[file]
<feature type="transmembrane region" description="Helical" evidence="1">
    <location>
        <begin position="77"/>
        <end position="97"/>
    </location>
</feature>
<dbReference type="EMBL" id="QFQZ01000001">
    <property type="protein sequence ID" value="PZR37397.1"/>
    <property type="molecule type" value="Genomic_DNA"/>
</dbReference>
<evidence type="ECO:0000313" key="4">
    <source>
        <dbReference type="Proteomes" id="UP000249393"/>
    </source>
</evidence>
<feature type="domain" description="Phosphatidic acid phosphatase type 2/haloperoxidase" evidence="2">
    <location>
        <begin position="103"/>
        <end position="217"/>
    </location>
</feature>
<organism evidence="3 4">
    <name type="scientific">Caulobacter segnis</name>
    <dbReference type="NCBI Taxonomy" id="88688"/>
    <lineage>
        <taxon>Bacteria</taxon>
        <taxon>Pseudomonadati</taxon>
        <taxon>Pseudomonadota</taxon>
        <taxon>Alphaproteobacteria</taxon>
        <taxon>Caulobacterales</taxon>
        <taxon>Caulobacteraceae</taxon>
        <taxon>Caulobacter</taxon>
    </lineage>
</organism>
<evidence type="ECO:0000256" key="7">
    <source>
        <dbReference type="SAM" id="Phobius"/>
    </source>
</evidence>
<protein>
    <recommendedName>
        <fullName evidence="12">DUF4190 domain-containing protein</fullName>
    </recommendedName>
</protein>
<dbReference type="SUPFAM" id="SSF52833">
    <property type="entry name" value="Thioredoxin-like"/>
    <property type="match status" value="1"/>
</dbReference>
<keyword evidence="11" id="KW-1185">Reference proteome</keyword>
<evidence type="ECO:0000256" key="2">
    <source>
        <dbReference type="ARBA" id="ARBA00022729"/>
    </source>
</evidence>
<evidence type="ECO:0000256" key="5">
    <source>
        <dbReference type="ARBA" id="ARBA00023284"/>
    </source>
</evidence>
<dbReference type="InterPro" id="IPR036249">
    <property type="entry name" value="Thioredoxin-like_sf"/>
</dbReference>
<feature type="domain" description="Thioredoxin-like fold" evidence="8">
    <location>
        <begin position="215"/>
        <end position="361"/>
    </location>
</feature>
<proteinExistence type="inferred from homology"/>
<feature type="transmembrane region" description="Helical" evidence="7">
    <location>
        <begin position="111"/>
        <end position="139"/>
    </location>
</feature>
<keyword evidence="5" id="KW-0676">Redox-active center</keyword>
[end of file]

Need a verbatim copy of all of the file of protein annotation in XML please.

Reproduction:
<feature type="transmembrane region" description="Helical" evidence="1">
    <location>
        <begin position="77"/>
        <end position="97"/>
    </location>
</feature>
<dbReference type="EMBL" id="QFQZ01000001">
    <property type="protein sequence ID" value="PZR37397.1"/>
    <property type="molecule type" value="Genomic_DNA"/>
</dbReference>
<evidence type="ECO:0000313" key="4">
    <source>
        <dbReference type="Proteomes" id="UP000249393"/>
    </source>
</evidence>
<feature type="domain" description="Phosphatidic acid phosphatase type 2/haloperoxidase" evidence="2">
    <location>
        <begin position="103"/>
        <end position="217"/>
    </location>
</feature>
<organism evidence="3 4">
    <name type="scientific">Caulobacter segnis</name>
    <dbReference type="NCBI Taxonomy" id="88688"/>
    <lineage>
        <taxon>Bacteria</taxon>
        <taxon>Pseudomonadati</taxon>
        <taxon>Pseudomonadota</taxon>
        <taxon>Alphaproteobacteria</taxon>
        <taxon>Caulobacterales</taxon>
        <taxon>Caulobacteraceae</taxon>
        <taxon>Caulobacter</taxon>
    </lineage>
</organism>
<evidence type="ECO:0000256" key="7">
    <source>
        <dbReference type="SAM" id="Phobius"/>
    </source>
</evidence>
<protein>
    <recommendedName>
        <fullName evidence="12">DUF4190 domain-containing protein</fullName>
    </recommendedName>
</protein>
<dbReference type="SUPFAM" id="SSF52833">
    <property type="entry name" value="Thioredoxin-like"/>
    <property type="match status" value="1"/>
</dbReference>
<keyword evidence="11" id="KW-1185">Reference proteome</keyword>
<evidence type="ECO:0000256" key="2">
    <source>
        <dbReference type="ARBA" id="ARBA00022729"/>
    </source>
</evidence>
<evidence type="ECO:0000256" key="5">
    <source>
        <dbReference type="ARBA" id="ARBA00023284"/>
    </source>
</evidence>
<dbReference type="InterPro" id="IPR036249">
    <property type="entry name" value="Thioredoxin-like_sf"/>
</dbReference>
<feature type="domain" description="Thioredoxin-like fold" evidence="8">
    <location>
        <begin position="215"/>
        <end position="361"/>
    </location>
</feature>
<proteinExistence type="inferred from homology"/>
<feature type="transmembrane region" description="Helical" evidence="7">
    <location>
        <begin position="111"/>
        <end position="139"/>
    </location>
</feature>
<keyword evidence="5" id="KW-0676">Redox-active center</keyword>